Pharm to Exam Table: Doravirine DRIVES the way to more ART options

The Department of Health and Human Services HIV guidelines panel currently recommends antiretroviral therapy (ART) consisting of two nucleoside reverse transcriptase inhibitors plus an integrase inhibitor for most treatment naïve HIV infected individuals1.  Prior to the advent of integrase inhibitors, the utilization of non-nucleoside reverse transcriptase inhibitor (NNRTI) based regimens had been common.   Both efavirenz and rilpivirine had been commonly used although both NNRTI’s present some challenges.  Efavirenz related neuropsychiatric adverse effects and drug metabolism enzyme induction properties present challenges for its use.  Rilpivirine has been shown to be less efficacious in naïve patients with baseline viral loads greater than 100,000 copies per milliliter or CD4 counts less than 200/cmm.  In addition, patients requiring a proton pump inhibitor cannot use rilpivirine due to its need for an acidic environment to be absorbed.  An NNRTI without similar restrictions may be beneficial.

Doravirine (DOR) is a novel NNRTI that provides a similar efficacy for the treatment of HIV infection with activity against HIV variants that are resistant to efavirenz (EFV) and rilpivirine (RPV).  Doravirine offers a better safety profile without neuropsychiatric adverse effects, minimal drug-drug interactions and is unaffected by food intake and need for an acidic absorption environment.  In August, 2018, doravirine was approved by the FDA for use and will be available solely (Pifeltro™) or as a single tablet regimen (Delstrigo™) in combination with lamivudine (3TC) and tenofovir disoproxil fumurate (TDF).

Two phase III trials, DRIVE-AHEAD and DRIVE-FORWARD, provided the basis for FDA approval.  The summary of these trials follows.

DRIVE-AHEAD2: A randomized, double-blind, phase III trial compared doravirine to another NNRTI, efavirenz. Adults with HIV-1 infection naïve to ART, HIV RNA >1,000 copies/ml, and CD4 >100/mm3 were randomized to receive DOR 100mg with 3TC 300mg/TDF 300mg or EFV 600mg with TDF 300mg/emtricitabine (FTC) 200mg. The primary endpoint of the study measured virologic response with the proportion of patients achieving HIV RNA <40 copies/ml at week 48. Comparisons between each arm were similar, 77% in DOR arm vs. 78% in EFV arm, demonstrating non-inferiority. Clinical adverse events deemed drug-related were reported in 31% of patients in DOR arm and 56% in EFV arm.  Dizziness (6.5% DOR vs. 25% EFV) and abnormal dreams (5.6% DOR vs. 14.8% EFV) had the largest variation between the two groups. Only one emergent NNRTI mutation arose to the DOR group, K101K/E mutation, which causes intermediate resistance to RPV and low-level resistance to EFV.

DRIVE-FORWARD3: A randomized, controlled, double-blind, phase III, non-inferiority trial compared doravirine to ritonavir-boosted darunavir, a protease inhibitor. Adults with HIV-1 infection naïve to ART, with plasma HIV RNA >1,000 copies/ml were screened and randomized to receive DOR 100mg or DRV 800mg/RTV 100mg (DRV/r), in combination with either TDF/FTC or ABC/3TC based on investigator choice. The proportion of patients that achieved plasma HIV-1 RNA <50 copies/ml at week 48 defined the primary endpoint of this trial. Doravirine showed non-inferiority to ritonavir boosted darunavir, with 84% in DOR arm vs. 80% in DRV/r arm achieving success with HIV RNA <50c/ml at week 48. Clinical adverse events due to drug therapy were reported in 31% in DOR and 32% in DRV/r group, with diarrhea comprising 5% of DOR patients vs. 13% of DRV/r patients. Lab abnormalities were similar between the two regimens, except LDL-cholesterol increases in <1% of DOR patients vs. 9% of DRV/r patients. Resistance testing was performed in 15 protocol-defined virologic failure (PDVF) patients, and within this group no emergent mutations to DOR were found. One case of resistance was found in a patient that discontinued treatment because of non-compliance at week 24, thus was not included in the PDVF category, encompassing resistance to DOR (V106I, H221Y, F227C) and FTC (M184V).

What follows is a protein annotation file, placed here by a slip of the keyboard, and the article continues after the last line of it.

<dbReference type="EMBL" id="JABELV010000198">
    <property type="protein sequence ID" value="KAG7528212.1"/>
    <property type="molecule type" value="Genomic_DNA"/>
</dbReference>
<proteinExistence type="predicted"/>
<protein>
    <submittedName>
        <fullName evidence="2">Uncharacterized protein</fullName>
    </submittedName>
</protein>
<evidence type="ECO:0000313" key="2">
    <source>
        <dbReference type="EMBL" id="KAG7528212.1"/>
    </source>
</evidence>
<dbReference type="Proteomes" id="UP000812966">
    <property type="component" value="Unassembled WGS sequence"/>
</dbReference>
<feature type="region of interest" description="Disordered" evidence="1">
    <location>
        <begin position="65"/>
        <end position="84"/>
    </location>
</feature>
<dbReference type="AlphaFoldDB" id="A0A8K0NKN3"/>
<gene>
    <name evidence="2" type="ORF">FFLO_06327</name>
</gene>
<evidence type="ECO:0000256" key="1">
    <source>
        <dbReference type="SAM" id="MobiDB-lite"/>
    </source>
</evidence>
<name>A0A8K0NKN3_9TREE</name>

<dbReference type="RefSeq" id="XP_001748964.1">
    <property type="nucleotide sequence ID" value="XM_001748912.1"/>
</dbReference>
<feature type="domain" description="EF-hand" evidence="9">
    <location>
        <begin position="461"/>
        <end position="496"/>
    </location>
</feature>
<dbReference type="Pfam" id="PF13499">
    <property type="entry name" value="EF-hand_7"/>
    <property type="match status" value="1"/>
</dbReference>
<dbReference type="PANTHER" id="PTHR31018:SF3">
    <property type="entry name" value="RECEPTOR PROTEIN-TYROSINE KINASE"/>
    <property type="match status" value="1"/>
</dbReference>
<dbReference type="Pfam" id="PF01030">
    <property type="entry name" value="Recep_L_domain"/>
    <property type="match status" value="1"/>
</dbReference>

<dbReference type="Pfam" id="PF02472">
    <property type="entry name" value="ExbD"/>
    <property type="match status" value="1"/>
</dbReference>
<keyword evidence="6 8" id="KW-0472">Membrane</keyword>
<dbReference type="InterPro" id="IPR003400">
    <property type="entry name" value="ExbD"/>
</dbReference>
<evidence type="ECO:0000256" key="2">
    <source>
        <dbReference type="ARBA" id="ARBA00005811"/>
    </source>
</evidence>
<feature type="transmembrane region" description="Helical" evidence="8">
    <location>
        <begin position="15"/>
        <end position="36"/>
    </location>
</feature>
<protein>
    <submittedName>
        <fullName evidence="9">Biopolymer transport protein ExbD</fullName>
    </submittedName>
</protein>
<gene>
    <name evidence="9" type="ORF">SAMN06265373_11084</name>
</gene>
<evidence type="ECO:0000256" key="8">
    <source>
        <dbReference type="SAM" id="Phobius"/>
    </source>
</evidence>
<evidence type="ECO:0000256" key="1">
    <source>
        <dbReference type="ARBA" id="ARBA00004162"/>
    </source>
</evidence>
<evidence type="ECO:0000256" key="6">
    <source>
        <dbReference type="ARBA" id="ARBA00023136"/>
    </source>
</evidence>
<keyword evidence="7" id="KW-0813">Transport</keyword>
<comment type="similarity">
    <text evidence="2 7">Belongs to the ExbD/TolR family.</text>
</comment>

In summary, doravirine paired with 3TC/TDF demonstrates similar efficacy to regimens anchored by efavirenz or ritonavir boosted darunavir at week 48 in HIV infected treatment naïve patients.  Doravirine demonstrated an acceptable tolerability and safety profile with very little treatment emergent ART resistance mutations.  Studies investigating a switch to DOR/3TC/TDF in virologically suppressed experienced patients (DRIVE-SHIFT) and in ART naïve patients with NNRTI transmitted resistance are currently ongoing.  However, comparisons of doravirine based regimens versus any of the currently recommended INI based regimens is unknown.


  1. Panel on Antiretroviral Guidelines for Adults and Adolescents. Guidelines for the use of antiretroviral agents in HIV-infected adults and adolescents. Department of Health and Human Services. March 2018. Available at:  [Accessed 4 September 2018].
  2. Orkin C, Squires KE, Molina JM, et al. Doravirine/lamivudine/TDF is noninferior to efavirenz/emtricitabine/TDF in treatment naïve adults with HIV-1 infection: week 48 results of the phase 3 DRIVE-AHEAD study. Clinical Infect Dis. (Submitted).
  3. Molina JM, Squires K, Sax P, et al. Doravirine versus ritonavir-boosted darunavir in antiretroviral naïve adults with HIV-1 infection (DRIVE-FORWARD): 48-week results from a randomized, double-blinded, phase 3, non-inferiority trial. Lancet HIV 2018; 5e211-e220.

Content provided by Kelsey Christensen, 4th year PharmD Candidate, and Josh Havens PharmD, Specialty Care Clinic Pharmacy Coordinator

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